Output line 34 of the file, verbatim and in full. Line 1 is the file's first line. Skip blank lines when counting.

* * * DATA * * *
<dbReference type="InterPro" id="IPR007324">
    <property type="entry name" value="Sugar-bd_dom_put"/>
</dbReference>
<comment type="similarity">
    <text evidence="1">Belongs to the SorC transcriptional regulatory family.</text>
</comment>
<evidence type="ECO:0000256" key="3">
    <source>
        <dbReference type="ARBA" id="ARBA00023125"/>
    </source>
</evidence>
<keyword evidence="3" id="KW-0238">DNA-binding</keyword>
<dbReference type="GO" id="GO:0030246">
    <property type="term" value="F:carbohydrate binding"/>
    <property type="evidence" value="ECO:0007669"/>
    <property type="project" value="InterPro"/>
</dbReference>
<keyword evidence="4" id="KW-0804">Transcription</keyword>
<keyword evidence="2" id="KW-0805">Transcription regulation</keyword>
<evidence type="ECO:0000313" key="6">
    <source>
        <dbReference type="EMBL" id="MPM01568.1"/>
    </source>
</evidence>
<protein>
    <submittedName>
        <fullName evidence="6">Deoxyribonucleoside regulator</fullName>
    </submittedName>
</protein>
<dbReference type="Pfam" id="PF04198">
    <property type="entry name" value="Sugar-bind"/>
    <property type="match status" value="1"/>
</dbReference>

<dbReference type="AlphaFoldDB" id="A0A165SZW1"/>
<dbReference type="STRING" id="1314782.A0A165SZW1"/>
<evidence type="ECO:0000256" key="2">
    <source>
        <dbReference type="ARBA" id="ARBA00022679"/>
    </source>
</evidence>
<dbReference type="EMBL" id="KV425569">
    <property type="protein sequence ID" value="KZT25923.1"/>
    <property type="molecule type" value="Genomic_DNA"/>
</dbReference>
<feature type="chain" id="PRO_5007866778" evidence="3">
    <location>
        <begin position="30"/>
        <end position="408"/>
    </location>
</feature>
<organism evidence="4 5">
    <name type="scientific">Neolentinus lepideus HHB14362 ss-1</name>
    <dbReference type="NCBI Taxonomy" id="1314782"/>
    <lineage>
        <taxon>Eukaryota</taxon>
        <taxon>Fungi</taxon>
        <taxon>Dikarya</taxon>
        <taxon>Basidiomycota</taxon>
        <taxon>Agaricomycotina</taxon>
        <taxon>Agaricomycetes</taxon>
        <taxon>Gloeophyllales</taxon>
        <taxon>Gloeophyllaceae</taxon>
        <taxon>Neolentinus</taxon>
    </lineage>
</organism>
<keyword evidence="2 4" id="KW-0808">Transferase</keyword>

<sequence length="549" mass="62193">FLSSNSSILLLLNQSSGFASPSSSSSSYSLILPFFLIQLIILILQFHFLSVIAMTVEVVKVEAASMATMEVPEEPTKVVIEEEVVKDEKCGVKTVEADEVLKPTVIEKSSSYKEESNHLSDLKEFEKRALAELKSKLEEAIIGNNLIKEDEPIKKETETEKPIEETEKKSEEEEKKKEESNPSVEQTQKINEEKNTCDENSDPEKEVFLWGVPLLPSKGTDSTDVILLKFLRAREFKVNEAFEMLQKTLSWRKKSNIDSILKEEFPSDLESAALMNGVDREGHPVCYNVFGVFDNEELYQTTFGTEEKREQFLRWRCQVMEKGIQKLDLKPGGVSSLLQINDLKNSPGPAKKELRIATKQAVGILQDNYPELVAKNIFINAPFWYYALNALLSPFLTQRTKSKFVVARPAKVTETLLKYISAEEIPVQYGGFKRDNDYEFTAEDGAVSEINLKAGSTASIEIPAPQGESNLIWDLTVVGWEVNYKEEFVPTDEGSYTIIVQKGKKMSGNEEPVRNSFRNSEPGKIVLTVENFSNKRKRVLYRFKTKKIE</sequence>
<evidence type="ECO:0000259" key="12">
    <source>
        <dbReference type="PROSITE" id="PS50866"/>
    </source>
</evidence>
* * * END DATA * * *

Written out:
<dbReference type="AlphaFoldDB" id="A0A165SZW1"/>